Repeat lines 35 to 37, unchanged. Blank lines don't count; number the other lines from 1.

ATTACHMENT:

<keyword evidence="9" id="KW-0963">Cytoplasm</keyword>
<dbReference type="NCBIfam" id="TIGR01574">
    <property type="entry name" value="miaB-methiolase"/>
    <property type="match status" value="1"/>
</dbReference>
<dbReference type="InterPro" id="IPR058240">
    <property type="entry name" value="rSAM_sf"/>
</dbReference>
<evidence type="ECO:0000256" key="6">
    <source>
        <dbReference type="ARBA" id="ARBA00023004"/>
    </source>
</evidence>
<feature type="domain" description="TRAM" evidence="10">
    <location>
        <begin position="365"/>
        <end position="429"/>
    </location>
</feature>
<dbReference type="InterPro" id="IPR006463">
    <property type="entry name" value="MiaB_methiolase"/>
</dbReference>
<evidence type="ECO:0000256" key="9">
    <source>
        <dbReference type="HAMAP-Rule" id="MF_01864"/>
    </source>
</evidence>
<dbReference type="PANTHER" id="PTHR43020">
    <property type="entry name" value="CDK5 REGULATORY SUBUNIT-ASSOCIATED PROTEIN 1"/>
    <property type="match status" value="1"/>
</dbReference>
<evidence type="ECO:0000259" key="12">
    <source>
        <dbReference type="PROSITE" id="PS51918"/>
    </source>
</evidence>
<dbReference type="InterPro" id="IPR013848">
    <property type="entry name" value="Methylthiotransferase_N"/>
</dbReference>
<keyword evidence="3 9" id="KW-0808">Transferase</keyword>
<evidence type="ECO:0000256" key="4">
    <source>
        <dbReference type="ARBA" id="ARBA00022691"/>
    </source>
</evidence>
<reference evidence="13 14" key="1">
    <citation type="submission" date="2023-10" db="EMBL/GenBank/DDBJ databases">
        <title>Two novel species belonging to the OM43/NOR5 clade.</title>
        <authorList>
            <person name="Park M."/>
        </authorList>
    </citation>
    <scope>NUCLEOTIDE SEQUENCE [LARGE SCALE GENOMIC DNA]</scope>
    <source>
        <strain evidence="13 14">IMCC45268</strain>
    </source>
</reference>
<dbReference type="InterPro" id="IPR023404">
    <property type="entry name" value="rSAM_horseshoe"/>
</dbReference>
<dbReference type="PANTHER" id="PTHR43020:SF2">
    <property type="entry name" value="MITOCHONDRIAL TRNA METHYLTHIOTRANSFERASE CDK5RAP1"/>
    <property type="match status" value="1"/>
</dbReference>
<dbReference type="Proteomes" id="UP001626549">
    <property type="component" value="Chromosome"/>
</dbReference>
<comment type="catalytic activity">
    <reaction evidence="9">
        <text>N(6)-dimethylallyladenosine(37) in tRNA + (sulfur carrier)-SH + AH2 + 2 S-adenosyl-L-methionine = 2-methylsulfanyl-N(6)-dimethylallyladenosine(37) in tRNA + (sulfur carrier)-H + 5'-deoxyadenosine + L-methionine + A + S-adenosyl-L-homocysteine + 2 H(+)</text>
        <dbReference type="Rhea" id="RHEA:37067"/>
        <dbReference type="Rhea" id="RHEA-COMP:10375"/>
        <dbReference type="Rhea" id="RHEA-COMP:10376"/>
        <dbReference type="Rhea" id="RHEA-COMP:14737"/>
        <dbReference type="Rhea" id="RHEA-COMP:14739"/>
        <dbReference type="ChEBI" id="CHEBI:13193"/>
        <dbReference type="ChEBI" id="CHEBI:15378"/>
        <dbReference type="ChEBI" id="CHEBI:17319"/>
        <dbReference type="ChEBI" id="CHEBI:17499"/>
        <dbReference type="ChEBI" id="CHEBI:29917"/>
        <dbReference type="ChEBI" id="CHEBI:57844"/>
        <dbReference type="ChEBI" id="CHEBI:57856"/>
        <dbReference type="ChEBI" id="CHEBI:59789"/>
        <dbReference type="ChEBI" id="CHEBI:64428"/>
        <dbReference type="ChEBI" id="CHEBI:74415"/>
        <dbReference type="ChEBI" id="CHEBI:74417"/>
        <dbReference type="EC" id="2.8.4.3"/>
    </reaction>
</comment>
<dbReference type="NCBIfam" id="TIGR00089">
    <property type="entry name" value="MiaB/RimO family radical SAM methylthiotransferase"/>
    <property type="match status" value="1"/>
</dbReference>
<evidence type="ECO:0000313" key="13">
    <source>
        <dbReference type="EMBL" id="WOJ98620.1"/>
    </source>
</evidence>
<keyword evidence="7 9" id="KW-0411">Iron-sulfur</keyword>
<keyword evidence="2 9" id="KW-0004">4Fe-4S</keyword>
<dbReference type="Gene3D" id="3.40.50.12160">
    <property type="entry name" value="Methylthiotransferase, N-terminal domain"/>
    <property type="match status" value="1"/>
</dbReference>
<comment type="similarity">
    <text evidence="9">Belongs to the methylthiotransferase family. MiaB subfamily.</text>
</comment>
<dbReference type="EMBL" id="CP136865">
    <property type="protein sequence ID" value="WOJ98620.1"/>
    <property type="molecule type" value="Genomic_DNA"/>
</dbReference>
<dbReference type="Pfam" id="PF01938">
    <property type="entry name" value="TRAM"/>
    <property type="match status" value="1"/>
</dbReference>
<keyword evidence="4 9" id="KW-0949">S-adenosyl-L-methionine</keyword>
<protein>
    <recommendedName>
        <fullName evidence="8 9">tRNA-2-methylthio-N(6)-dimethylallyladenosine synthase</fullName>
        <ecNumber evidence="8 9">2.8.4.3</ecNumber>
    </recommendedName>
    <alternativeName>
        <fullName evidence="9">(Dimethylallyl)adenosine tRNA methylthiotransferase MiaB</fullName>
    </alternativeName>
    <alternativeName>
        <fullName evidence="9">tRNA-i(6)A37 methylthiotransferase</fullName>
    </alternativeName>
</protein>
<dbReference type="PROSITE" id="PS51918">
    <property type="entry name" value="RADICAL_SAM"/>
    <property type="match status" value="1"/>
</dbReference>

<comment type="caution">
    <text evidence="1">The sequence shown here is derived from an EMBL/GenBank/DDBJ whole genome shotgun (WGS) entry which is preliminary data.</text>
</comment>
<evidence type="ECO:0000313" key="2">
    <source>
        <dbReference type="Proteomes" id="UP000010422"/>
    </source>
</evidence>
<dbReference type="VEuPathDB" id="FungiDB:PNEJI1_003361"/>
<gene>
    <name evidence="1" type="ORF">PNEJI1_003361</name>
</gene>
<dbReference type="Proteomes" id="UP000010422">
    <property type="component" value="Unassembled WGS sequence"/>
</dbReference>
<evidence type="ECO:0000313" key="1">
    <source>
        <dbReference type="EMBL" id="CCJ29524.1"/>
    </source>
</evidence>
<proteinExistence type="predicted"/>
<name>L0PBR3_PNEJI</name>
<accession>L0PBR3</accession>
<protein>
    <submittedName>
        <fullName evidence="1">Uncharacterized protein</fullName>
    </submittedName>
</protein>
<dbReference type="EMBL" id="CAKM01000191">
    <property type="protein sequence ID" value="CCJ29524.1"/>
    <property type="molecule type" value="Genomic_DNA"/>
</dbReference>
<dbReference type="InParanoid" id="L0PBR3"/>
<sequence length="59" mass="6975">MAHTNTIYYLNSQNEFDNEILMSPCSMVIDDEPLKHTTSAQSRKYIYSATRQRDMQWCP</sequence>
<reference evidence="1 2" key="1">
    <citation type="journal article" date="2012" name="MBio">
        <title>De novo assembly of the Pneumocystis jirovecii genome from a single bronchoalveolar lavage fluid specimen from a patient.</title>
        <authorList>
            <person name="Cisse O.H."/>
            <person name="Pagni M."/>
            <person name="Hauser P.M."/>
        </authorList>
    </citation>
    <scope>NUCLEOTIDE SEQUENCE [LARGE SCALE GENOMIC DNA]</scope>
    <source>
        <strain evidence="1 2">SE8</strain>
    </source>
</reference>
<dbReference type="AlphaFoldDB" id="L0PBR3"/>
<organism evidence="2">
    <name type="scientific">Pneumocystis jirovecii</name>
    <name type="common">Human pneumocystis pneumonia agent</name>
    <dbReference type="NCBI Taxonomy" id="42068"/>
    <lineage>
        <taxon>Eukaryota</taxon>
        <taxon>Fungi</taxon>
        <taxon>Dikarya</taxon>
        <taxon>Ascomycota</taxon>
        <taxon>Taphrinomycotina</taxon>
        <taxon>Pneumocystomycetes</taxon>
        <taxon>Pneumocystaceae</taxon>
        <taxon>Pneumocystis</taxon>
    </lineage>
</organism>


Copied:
    </source>
</evidence>
<dbReference type="InterPro" id="IPR013848">